By Gayle Andrews
Tampa—Hundreds of Floridians packed a Hillsborough County courtroom for an unprecedented hearing on changes to Florida’s election law passed last spring by the Republican dominated Florida legislature. The first ever field hearing on legislation that critics say dramatically alters voter participation and actually suppresses minority votes was conducted by US Senator Dick Durbin, Chairman of the Subcommittee on the Constitution, Civil Rights, and Human Rights Committee.
US Senator Bill Nelson of Florida was sworn in to participate in the hearing. Nelson decried the law when it passed last spring, challenging its undoing of necessary reforms to election laws resulting from the 2000 election debacle. According to sworn testimony during the hearing, the impact of HB 1355 is weighted heavily against Blacks, Hispanics, the elderly and students who vote democratic overwhelmingly and turned out in unprecedented numbers in 2008 for President Barak Obama. Florida’s law is considered the most onerous and because it is the largest most influential state of the 35 with voter changes made by Republican legislatures nationwide.
Senator Durbin extended an invitation to Governor Rick Scott to attend and discusses the changes to the law but Scott did not appear. Republican members of the committee were also no shows.
Testimony from a host of elections experts revealed what Nelson and Durbin called an obvious “voter suppression act,” meant to hurt Blacks, Hispanics and young voters at the polls.”
Here are the changes to the law impacting minority voter performance.
Reduced early voting days from 14 to 8 days eliminating Sunday, the day Blacks and Hispanics vote more than any other ethnic group.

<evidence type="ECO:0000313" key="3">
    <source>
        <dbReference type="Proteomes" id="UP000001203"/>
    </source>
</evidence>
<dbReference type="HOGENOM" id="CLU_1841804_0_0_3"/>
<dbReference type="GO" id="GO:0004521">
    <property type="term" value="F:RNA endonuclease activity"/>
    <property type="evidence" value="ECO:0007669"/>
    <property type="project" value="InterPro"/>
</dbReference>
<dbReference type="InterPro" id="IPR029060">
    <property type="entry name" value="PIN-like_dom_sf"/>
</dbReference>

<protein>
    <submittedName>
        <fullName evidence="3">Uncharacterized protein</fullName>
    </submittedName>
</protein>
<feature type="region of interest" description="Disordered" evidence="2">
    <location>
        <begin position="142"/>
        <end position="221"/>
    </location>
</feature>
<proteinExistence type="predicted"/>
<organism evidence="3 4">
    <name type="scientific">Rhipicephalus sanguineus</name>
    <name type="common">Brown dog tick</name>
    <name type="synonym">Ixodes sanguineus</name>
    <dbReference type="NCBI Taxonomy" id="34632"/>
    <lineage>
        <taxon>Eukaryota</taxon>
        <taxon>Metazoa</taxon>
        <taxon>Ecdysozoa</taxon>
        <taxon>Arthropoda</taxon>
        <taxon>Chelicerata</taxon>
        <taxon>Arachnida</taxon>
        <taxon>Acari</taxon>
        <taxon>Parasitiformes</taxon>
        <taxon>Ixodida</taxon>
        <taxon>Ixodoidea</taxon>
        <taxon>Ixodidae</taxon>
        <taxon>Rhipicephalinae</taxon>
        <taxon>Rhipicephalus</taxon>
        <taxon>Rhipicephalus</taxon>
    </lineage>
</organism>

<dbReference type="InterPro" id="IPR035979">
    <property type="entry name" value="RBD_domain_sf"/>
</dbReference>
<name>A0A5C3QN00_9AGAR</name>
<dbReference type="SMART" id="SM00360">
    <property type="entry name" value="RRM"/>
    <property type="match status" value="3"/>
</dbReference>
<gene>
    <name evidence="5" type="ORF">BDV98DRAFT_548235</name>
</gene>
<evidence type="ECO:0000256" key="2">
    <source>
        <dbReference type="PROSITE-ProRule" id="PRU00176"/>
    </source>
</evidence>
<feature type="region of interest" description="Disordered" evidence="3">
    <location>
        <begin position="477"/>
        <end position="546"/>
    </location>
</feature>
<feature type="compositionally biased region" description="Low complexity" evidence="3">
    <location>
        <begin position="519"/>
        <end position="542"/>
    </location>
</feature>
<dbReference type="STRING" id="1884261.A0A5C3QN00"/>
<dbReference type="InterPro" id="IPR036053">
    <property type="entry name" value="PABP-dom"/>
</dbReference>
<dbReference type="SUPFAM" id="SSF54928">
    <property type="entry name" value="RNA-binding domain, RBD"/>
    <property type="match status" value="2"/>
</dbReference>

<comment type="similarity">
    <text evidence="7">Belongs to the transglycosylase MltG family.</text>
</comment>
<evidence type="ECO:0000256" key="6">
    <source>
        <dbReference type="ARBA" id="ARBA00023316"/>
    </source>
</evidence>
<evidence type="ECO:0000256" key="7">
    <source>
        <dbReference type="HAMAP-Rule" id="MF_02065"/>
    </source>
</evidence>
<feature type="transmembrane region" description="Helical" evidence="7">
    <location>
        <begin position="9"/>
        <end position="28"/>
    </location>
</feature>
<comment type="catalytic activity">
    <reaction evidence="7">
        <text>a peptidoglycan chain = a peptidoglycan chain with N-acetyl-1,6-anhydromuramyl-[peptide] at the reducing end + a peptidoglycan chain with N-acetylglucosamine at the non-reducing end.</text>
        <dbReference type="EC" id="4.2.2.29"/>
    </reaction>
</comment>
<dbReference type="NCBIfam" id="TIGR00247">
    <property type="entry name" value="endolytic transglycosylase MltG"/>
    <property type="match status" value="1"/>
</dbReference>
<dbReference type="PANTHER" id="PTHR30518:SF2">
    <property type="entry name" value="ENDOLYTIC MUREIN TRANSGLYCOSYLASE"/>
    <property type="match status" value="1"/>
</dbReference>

Dramatic reduction in time for submission of voter registration, burdensome paperwork, penalties for groups that traditionally register minorities. Those groups include the League of Women Voters, NAACP, teachers and a host of civic groups who have been discouraged by the penalties in particular.
Disallow change of address at the polls and making voters vote by provisional ballots. This change disproportionately impacts college students, the military and minorities. Upwards of 40% of provisional ballots are likely to be discarded.
Only Republican Supervisor of Elections for Seminole County Michael Ertel attempted to defend the law. He said he deputized school principals so they would avoid the $1,000 penalties by missing registration deadlines. Volusia Co Supervisor of Elections Ann McFall said the law is designed to discourage third parties from participating in the process.
“The fact is a number of states including Florida have made it harder for some people to vote,” said Nelson.
A US District Court panel is reviewing the law and the US Justice Department will likely have the final say and determine if the law is a violation of the Voting Rights Act.
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